TAMPA, Fla. (WFLA) — The video was shot from a cell phone, almost directly in front of the office of Tampa Mayor Bob Buckhorn.
The video is from Sunday, May 15th. The mayor wasn’t in his office, but a Tampa police car was on patrol. The video shows two officers getting out of the car and in less than twenty seconds a teenage boy is taken to the ground and eventually placed in handcuffs by one of the officers.
The video has been shared a number of times on line and almost instantly the officer was being criticized for using excessive force.
“The video is just a small snippet of time,” said veteran officer Jim Diamond. Diamond is now the director of operations with the West Central Florida Police Benevolent Association, but has trained Tampa Police officers for years.
Diamond does point out the officer made a mistake. “The arm bar take down that was attempted by that officer was done improperly,” said Diamond.
However, that is a technical point about the way the officer attempted to take the teen into custody. The officer and the teen both ended up on the ground. Diamond says if the officer had used a proper technique, he would have maintained better control of the situation.
In the official report, the officer says he lost his balance when his feet became entangled with the teen’s feet.
Diamond says the officer had every right to detain the teen. He had been previously warned that skateboarding is not legal downtown and the teen ignored the warning. Outside of the mayor’s office on Franklin Street there is damage to the bricks and other building features from other skateboarders and the location is just one block away from police headquarters.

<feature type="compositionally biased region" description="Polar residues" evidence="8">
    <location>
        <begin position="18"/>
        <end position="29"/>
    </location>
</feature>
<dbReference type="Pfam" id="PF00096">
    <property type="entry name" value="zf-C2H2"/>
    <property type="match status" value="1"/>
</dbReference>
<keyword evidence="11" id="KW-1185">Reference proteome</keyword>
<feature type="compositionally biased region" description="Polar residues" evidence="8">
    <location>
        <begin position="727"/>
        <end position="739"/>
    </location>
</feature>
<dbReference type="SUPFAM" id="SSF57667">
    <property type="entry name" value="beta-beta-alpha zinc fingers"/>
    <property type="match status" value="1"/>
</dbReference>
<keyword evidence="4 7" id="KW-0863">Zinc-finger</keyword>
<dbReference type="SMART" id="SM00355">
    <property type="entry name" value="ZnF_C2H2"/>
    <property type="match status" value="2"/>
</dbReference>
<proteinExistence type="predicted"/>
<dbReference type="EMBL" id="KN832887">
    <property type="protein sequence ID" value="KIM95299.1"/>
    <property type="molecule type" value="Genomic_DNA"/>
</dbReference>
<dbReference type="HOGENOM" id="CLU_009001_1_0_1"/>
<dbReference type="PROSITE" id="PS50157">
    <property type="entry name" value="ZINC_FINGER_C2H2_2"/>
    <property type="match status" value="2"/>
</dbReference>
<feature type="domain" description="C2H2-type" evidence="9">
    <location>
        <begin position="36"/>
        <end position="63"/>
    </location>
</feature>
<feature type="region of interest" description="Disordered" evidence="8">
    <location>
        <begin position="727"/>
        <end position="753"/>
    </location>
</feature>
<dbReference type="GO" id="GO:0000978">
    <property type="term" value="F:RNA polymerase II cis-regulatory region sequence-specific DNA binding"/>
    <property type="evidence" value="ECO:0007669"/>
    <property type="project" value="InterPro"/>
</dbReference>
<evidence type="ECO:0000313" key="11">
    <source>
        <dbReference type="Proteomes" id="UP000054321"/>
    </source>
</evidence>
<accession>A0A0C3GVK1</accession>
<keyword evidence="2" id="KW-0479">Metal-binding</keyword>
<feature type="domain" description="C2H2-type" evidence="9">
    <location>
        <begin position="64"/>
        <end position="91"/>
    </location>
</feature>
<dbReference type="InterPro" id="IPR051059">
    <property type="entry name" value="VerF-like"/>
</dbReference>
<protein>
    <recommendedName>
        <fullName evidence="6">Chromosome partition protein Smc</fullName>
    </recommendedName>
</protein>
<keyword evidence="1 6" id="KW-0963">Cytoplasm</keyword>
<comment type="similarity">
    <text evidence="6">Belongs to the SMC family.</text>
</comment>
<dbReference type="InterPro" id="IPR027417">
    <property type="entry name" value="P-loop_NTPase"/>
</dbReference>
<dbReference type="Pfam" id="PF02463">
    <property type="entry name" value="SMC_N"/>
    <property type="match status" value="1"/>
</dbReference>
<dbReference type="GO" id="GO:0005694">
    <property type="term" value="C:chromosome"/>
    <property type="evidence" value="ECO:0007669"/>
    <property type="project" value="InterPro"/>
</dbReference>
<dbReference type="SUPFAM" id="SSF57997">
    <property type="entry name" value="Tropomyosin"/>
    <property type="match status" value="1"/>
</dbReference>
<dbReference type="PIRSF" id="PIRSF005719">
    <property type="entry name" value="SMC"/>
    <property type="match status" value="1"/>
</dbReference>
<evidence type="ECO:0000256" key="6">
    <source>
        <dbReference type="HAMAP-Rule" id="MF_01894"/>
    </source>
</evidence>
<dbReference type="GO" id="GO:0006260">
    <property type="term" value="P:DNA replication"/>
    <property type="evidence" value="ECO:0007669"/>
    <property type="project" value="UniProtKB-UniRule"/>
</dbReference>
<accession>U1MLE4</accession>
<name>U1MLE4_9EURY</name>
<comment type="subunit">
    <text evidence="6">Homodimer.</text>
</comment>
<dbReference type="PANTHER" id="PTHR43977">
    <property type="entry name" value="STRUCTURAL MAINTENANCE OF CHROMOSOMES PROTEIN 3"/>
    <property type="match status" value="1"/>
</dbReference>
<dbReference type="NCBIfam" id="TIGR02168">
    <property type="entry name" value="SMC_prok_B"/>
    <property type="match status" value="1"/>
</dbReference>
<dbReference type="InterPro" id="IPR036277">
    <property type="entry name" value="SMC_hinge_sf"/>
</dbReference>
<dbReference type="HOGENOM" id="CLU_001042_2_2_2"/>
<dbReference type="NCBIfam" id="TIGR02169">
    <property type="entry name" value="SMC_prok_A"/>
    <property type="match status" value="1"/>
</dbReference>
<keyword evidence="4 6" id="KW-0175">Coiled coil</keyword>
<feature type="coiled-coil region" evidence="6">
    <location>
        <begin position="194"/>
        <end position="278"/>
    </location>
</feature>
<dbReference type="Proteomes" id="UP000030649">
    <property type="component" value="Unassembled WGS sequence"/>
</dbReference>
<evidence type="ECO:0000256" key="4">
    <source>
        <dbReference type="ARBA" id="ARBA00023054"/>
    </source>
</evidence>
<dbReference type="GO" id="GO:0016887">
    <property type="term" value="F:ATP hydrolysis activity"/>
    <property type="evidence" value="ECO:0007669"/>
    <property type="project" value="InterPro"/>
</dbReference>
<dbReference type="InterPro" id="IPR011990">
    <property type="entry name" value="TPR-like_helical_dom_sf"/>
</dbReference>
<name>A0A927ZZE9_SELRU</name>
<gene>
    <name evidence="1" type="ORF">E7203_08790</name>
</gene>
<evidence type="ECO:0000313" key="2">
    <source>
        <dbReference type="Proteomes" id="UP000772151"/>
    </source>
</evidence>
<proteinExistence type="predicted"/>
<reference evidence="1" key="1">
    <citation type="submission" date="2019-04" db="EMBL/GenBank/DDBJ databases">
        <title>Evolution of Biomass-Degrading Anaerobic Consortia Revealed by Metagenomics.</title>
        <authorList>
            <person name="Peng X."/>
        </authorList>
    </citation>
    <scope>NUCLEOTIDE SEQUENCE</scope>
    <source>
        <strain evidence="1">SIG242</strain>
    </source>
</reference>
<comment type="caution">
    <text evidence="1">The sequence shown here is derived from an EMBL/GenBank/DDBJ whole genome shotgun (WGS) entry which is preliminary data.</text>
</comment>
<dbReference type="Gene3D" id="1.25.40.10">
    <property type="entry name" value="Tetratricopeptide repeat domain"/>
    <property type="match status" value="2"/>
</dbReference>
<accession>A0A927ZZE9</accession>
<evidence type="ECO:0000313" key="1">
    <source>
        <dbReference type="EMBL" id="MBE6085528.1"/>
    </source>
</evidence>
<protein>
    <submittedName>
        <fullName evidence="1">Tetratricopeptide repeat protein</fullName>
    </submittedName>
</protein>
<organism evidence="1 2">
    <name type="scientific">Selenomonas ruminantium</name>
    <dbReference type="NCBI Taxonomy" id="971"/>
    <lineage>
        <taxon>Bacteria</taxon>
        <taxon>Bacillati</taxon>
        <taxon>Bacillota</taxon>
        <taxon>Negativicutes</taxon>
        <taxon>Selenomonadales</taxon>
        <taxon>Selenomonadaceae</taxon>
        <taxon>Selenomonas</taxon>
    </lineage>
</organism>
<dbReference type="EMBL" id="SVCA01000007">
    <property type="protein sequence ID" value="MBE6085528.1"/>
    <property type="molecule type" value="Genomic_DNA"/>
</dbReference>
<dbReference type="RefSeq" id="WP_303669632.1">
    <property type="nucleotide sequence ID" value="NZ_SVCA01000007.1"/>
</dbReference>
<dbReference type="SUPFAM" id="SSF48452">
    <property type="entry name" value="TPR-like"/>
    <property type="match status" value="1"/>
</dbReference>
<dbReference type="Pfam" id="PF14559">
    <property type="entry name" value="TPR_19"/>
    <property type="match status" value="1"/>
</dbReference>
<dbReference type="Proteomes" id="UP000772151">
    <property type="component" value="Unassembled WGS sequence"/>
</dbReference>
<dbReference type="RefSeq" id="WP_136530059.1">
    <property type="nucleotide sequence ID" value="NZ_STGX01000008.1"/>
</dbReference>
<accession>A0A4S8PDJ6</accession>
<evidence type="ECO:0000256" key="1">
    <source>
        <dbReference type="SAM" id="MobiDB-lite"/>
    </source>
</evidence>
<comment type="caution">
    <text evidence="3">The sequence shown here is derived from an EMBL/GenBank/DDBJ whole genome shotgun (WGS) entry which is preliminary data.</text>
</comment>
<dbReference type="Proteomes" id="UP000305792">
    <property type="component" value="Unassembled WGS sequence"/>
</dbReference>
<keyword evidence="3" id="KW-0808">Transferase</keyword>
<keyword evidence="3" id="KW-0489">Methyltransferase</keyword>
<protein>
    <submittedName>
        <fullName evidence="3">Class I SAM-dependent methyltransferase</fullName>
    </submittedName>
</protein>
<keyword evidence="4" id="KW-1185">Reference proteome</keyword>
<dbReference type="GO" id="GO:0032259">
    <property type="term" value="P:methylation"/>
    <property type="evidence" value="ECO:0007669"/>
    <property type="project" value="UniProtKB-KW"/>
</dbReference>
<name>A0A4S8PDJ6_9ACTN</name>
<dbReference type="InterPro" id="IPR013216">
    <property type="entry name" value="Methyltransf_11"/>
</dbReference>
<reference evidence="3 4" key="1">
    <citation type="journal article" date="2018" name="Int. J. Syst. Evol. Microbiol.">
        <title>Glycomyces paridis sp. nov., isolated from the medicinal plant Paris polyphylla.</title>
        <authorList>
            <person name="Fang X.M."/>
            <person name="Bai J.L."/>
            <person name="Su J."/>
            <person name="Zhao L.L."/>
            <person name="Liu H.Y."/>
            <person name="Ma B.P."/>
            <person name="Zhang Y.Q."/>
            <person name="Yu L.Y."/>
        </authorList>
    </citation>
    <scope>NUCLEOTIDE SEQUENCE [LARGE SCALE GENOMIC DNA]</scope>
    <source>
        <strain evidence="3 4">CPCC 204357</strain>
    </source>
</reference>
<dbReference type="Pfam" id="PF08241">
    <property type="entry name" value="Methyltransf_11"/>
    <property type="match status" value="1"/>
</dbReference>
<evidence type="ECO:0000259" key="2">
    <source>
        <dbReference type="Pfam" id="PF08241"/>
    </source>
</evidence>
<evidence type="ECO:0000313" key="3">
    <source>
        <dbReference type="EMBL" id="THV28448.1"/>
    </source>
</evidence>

Tampa Police Department spokesman Steve Hegarty says if the teen had complied with the officers requests, the situation would have ended much differently. “If an officer comes up to you and wants to talk to you, to walk away is not a good idea. To resist it when an officer puts a hand on you to arrest you is a bad idea and things don’t go well when that happens,” said Hegarty.
In the video, the person recording the scene asks for the officers name and badge number and then informs him the video is “going on YouTube.”
Diamond says it’s a reality officers now constantly face.
“The officers want to be proactive, they want to enforce the law, they want to maintain peace and control in the community, but at the same time, they are exposed to everybody and their brother with a camera or a cell phone and they are micromanaged by administration because we don’t want to be on national TV,” said Diamond.
The veteran officer says the possibility of being recorded is also having an impact on the decisions officers make every day and the impact could prove deadly.
“When attacked with a lethal weapon we have officers second guessing their own action,” said Diamond.
In the case of the officer arresting the teen for skateboarding, the teen is being charged with resisting arrest. Hegarty says a police department supervisor has seen the video and believes the officer did nothing wrong.
The video has outraged some in Tampa’s skateboarding community. They told News Channel 8 the officer was completely out of line.
“A police officer taking down a kid for skating? That shouldn’t be a crime. That’s what these streets are for,” said skateboarder Jake Matthys, who spent the afternoon skating throughout the outskirts of Downtown Tampa.
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